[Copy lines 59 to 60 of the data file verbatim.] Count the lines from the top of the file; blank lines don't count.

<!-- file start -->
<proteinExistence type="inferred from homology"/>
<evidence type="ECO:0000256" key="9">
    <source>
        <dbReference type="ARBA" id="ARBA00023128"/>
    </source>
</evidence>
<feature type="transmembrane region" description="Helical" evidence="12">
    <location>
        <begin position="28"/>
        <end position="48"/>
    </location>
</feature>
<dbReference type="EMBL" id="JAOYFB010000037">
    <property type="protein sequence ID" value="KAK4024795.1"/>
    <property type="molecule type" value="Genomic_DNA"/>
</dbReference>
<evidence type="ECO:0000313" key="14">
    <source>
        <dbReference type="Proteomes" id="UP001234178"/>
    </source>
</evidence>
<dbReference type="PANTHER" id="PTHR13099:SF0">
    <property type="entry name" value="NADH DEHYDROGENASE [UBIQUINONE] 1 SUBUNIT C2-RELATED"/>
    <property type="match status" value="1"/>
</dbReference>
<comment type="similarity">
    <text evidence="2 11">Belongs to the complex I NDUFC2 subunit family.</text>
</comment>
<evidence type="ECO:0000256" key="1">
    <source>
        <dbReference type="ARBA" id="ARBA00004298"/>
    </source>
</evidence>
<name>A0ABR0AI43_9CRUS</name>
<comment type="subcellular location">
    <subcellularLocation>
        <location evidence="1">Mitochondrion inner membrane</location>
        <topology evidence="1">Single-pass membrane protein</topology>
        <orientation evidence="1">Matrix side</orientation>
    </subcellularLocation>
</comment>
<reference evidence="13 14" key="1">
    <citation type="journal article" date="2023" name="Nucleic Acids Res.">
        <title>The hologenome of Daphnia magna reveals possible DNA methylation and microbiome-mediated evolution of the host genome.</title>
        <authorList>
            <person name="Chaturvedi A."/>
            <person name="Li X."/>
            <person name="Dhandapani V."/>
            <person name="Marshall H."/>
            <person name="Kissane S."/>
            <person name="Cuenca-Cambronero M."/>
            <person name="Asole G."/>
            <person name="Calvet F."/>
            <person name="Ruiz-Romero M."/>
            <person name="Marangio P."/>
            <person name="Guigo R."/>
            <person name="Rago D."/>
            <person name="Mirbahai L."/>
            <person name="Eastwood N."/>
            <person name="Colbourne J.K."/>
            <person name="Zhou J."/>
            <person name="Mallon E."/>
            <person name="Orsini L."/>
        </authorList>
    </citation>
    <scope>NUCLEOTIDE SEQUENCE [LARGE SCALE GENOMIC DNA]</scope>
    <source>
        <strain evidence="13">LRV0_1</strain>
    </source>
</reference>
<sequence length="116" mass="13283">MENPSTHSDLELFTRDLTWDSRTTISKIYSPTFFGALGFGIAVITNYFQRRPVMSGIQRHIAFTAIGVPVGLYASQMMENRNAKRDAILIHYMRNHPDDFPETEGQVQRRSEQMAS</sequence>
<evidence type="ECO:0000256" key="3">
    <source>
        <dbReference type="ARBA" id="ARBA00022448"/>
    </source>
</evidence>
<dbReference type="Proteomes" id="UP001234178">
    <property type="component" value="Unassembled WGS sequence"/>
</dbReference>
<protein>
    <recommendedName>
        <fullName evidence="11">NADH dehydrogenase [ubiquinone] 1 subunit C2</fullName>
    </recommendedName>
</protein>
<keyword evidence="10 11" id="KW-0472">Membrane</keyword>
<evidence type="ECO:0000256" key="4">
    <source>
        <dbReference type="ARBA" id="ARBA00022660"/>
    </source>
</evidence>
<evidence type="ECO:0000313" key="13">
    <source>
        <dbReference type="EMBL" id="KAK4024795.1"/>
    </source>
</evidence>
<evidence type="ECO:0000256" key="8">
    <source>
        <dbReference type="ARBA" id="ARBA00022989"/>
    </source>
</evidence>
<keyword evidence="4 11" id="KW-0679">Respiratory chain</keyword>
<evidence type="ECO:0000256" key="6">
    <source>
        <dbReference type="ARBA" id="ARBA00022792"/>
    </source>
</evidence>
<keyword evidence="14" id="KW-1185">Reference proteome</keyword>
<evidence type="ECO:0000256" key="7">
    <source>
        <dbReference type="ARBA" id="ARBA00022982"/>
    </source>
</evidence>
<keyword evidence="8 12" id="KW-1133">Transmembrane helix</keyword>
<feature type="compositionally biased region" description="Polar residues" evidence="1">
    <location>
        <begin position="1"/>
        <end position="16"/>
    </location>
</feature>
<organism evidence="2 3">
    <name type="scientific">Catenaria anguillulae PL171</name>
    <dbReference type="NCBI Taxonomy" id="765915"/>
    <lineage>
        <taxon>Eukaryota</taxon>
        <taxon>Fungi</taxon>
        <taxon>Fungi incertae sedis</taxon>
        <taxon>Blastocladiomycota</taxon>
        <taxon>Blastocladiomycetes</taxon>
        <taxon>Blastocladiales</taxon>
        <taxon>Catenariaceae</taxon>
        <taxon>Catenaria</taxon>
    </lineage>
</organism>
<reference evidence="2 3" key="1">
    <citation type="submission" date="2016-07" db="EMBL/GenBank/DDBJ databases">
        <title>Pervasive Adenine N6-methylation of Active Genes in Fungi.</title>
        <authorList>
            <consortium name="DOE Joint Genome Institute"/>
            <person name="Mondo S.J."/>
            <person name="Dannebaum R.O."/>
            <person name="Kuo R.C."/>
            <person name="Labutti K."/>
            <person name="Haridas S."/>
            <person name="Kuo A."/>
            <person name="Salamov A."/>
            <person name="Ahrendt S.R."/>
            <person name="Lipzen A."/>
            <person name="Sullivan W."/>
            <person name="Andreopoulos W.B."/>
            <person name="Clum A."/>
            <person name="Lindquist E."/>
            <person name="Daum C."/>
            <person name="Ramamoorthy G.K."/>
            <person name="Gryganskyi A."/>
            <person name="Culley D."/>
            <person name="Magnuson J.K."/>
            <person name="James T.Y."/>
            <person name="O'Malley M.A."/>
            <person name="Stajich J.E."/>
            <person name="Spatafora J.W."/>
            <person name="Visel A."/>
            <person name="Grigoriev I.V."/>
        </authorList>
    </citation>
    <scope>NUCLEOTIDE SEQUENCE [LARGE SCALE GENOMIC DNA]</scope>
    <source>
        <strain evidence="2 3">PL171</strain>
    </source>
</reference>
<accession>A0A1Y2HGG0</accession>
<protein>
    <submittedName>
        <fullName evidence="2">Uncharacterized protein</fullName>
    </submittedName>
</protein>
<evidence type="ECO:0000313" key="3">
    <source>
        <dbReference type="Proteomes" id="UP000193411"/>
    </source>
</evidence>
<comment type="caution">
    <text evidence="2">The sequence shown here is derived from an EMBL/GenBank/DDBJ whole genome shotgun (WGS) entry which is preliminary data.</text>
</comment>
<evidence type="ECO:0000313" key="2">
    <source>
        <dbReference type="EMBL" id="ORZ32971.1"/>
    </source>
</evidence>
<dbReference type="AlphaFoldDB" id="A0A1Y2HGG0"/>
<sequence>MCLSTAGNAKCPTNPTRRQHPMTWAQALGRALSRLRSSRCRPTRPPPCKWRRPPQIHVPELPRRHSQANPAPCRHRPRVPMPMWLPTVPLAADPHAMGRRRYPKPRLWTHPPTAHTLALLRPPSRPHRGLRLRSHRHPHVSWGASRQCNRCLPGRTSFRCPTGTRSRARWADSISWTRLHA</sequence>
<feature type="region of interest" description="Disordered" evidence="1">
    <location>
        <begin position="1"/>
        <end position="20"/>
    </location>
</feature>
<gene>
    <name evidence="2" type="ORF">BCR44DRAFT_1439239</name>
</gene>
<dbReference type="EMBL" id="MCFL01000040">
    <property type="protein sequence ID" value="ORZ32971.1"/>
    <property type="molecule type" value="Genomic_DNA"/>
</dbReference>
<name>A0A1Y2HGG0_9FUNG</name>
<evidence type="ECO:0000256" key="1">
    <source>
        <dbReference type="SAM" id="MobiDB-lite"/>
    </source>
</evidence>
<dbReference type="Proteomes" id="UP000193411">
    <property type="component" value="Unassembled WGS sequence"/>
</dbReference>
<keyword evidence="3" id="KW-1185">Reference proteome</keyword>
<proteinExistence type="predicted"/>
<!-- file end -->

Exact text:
            <person name="Eastwood N."/>
            <person name="Colbourne J.K."/>